Nontraditional Activation Methods in Green and Sustainable Applications: Microwaves; Ultrasounds; Photo-, Electro- and Mechan-ochemistry and High Hydrostatic Pressure provides a broad overview of non-traditional activation methods to help readers identify and use appropriate approaches in reducing the environmental impact of their work. Sections discuss the fundamental principles of each method and provide examples of their practical use, illustrating their usefulness. Given the importance of expanding laboratory based technologies to the industrial level, chapters that cover both existing and potential industrial and environmental applications are also included.
Highlighting the usefulness and adaptability of these methods for a range of practical applications, this book is a practical guide for both those involved with the design and application of synthetic methodologies and those interested in the implementation and impact of green chemistry principles in practice, from synthetic and medicinal chemists, to food developers and environmental policy planners.
- Discusses, and critically assesses, the advantages of non-traditional activation methods in green and sustainable chemistry applications
- Features individual chapters written by renowned experts in the field
- Contains extensive, state-of-the-art reference sections, providing critically filtered information to readers
1. Advantages of nontraditional activation methods in green and sustainable chemistry: an introduction
Part 1: Microwave-based activation methods for green and sustainable chemistry 2. Catalytic syntheses by microwave activation 3. Microwave-assisted syntheses in industrial setting 4. Microwave-assisted flow systems
Part 2: Sonochemical activation methods for green and sustainable chemistry 5. Heterogeneous sonocatalysis 6. Sonochemical synthesis of advanced materials 7. Water processing and wastewater treatment by ultrasounds 8. Ultrasonic technology for environmental applications
Part 3: Photocatalytic activation methods for green and sustainable chemistry 9. Environmentally benign synthesis by photocatalysis 10. Sustainable fuels by photocatalysis
Part 4: Electrochemical activation methods for green and sustainable chemistry 11. Electrochemical Synthesis of Fine Chemicals 12. Electrochemical Catalysis 13. Organic Electrochemistry
Part 5: Mechanochemical activation methods for green and sustainable chemistry 14. Application of mechanochemistry for the synthesis of materials: historical perspectives 15. Mechanochemical synthesis of metal-organic frameworks and other advanced materials 16. Synthetic Applications of Mechanochemistry 17. Mechanochemistry and Heterogeneous Catalysis 18. Combination of mechanochemical and ultrasonic activations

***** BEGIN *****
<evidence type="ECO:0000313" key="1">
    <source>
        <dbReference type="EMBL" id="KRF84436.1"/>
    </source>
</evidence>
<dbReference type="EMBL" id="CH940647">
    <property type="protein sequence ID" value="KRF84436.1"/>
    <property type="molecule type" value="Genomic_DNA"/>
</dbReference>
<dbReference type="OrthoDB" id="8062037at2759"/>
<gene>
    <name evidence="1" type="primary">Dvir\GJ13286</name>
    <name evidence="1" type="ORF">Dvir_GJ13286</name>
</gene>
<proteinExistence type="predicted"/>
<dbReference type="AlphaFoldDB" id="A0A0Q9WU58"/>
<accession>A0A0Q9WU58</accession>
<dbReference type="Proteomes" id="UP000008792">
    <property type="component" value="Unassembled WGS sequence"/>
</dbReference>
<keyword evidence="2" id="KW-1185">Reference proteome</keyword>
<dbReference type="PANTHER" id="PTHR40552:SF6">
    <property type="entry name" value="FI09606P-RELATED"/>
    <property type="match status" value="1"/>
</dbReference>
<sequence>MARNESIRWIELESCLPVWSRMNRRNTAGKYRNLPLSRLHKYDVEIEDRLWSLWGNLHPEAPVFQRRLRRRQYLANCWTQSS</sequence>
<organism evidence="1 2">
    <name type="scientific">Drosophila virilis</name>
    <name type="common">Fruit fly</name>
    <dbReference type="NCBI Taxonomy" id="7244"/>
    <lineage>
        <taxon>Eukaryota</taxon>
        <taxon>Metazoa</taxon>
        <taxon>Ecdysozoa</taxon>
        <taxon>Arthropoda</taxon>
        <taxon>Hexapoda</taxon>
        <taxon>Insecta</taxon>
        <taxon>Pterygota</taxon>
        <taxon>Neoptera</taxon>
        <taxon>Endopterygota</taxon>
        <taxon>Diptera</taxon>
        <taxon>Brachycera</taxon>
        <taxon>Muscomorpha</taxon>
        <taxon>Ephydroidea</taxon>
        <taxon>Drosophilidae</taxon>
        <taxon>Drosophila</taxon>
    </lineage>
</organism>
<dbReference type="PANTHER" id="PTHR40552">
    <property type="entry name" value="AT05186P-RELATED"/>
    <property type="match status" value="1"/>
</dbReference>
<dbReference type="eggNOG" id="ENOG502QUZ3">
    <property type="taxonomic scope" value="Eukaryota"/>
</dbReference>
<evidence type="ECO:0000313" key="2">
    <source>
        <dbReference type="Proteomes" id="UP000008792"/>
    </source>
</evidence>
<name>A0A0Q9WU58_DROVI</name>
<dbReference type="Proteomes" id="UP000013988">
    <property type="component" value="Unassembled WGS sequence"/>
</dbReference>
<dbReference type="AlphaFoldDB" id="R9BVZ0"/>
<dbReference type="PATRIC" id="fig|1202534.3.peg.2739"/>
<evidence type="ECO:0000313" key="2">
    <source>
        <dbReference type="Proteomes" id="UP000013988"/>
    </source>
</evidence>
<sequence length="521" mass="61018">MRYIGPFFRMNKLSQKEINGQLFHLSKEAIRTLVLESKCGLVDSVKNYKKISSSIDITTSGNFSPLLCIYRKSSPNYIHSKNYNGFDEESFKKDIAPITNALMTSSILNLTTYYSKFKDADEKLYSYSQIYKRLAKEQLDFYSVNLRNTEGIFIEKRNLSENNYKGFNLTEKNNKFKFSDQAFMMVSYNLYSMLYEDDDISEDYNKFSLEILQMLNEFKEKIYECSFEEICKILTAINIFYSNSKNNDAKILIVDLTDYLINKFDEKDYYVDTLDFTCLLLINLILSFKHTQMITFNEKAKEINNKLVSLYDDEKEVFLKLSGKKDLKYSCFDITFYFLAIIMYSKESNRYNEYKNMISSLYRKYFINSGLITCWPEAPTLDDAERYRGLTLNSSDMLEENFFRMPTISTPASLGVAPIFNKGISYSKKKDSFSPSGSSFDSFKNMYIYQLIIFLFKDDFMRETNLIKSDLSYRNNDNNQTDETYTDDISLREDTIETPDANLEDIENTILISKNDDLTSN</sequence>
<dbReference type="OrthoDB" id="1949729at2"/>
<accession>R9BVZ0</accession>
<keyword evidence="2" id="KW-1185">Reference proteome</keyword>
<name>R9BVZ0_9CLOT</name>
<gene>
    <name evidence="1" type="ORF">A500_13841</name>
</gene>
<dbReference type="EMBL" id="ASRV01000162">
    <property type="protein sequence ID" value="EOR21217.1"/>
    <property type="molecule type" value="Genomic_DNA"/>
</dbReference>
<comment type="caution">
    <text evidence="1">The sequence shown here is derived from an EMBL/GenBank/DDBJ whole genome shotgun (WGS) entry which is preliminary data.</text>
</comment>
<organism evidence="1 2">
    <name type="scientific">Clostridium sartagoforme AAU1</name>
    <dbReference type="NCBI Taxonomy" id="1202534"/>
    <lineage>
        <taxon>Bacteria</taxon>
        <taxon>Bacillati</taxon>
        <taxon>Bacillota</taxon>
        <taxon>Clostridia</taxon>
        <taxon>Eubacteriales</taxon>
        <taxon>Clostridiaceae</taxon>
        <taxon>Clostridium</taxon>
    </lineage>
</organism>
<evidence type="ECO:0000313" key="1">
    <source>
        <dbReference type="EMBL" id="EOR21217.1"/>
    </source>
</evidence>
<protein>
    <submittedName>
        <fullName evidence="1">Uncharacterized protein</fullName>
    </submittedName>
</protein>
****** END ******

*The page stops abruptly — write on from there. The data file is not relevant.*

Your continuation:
Part 6: Additional activation methods for green and sustainable chemistry 19. Chemical reactions by high hydrostatic pressure 20. Environmentally benign food processing by nontraditional activation methods
Dr Torok received his Ph.D. from the University of Szeged, Hungary in Organic Chemistry/Heterogeneous Catalysis in 1995. After receiving his Ph.D. he did postdoctoral training with the 1994 Nobel Laureate George Olah at the University of Southern California in Los Angeles working on the development of environmentally benign alkylate gasoline production. He has held various faculty appointments at Michigan Technological University and the University of Massachusetts Boston, where he is currently a Professor of Chemistry. In 2011/12 he was a visiting professor at the Massachusetts Institute of Technology working with the 2005 Nobel Laureate Richard Schrock on the development of new alkene metathesis catalysts. His main research focus is on the design of new green chemistry processes for the synthesis of fine chemicals and pharmaceuticals. The major tools applied in his research are heterogeneous catalysis (both metal and solid acid), catalytic hydrogenation, the application of aqueous medium in organic synthesis and unusual activation methods such as microwave and ultrasonic irradiation. He has published over 150 papers and book chapters, many of them in the journal Green Chemistry and Green Chemistry related books.
Dr Schäfer received his Dipl.-Ing. degree in chemistry after studies at the Technical University Darmstadt and University Bordeaux 1. Subsequently he moved to University of Strasbourg and worked on metal-mediated cyclization reactions under the supervision of Michel Miesch. After obtaining his PhD from the University of Strasbourg in 2013, he moved to the University of Massachusetts Boston to work as a postdoctoral researcher with Béla Török. He is currently a lecturer and research scientist at UMass Boston, where his research interests are in the development of new methods for green transformations with a focus on catalytic hydrogenation in water.